BOGOTA, Colombia -- New evidence indicates most of the 24 inmates killed during a prison riot in Colombia’s capital earlier this year over fears that crowded, unhygienic conditions would fuel a virus outbreak were shot to death intentionally, according to a report released Tuesday by Human Rights Watch.
The organization said autopsy reports it commissioned from independent forensic experts shed light on one of the deadliest prison uprisings in the nation’s recent history.
The Independent Forensic Expert Group and the International Rehabilitation Council for Torture Victims concluded that none of the dead were shot in a way that indicates whover fired only wanted to injure them.
“Most of the gunshot wounds described in the autopsy reports are consistent with having been produced with the objective of killing,” the experts found.
The report does not determine who fired in the chaotic moments of the March 21 uprising, but it raises new questions about compliance with international human rights law and the importance of a thorough investigation.
“This new report is based on official documentation pointing to the intentional killing of detainees, yet there is little sign of progress in the investigation,” said José Miguel Vivanco, Americas director at Human Rights Watch.
The Colombian attorney general’s office did not immediately respond to a request for comment. In the past, prosecutors have said they are continuing to interview witnesses but have not yet charged anyone in the deaths or injuries.
The riot at La Modelo prison happened in the early months of the pandemic when case numbers were still low but fears increasingly high. Prison advocates said the inmates organized a nationwide protest to draw attention to their dire conditions: prisoners housed six to a cell, sleeping in the hallways, with no effort to isolate inmates with conditions that made them especially vulnerable to the disease.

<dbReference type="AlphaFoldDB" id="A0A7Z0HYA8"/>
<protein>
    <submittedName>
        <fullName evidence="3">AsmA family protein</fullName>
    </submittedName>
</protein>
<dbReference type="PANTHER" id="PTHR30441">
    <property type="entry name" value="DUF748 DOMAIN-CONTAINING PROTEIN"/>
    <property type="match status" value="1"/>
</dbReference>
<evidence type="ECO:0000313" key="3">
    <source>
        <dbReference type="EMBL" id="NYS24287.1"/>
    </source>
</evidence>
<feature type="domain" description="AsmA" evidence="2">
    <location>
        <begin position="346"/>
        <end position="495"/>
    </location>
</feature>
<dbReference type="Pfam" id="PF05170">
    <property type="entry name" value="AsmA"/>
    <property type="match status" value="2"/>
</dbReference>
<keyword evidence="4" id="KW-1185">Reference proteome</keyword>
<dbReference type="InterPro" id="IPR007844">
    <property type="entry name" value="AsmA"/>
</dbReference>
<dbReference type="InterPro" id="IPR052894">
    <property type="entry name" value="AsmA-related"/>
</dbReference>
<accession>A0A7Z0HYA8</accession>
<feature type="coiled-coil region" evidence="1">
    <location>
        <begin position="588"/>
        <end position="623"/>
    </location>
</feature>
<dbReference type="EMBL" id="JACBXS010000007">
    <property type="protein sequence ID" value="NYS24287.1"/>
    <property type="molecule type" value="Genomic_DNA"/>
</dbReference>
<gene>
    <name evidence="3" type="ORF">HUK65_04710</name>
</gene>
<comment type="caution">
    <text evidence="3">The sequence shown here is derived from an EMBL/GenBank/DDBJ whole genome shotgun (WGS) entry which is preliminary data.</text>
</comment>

Prisoners said it was intended to be a peaceful protest.
But videos taken by those inside painted an unruly scene, with inmates yelling from outside their cells and the sound of gunfire piercing the air.
“They have us abandoned here!” one inmate exclaimed. “They have us like dogs!”
Justice Minister Margarita Cabello initially described the events as an attempted prison escape, though that account was refuted by activists. She will become Colombia’s new inspector general in January – a move that Human Rights Watch says raises serious concerns about conflicts of interest in ensuring a thorough probe.
According to international human rights law, governments must protect the lives of those in custody and quickly investigate any deaths.
Andrea Benitez’s 30-year-old uncle was among those injured in the upheaval. She said he was shot in the arm and lost so much blood that he arrived at the hospital unconscious. He has permanently lost use of the limb.
It took the family several days to track down his whereabouts and while they have been working with an attorney, thus far they’ve gotten few answers. Her uncle suffers from mental health issues and hasn’t provided them any details either.
She is not hopeful that anyone will held accountable.
“Here in Colombia it’s difficult,” she said. “That’s a waste of time.”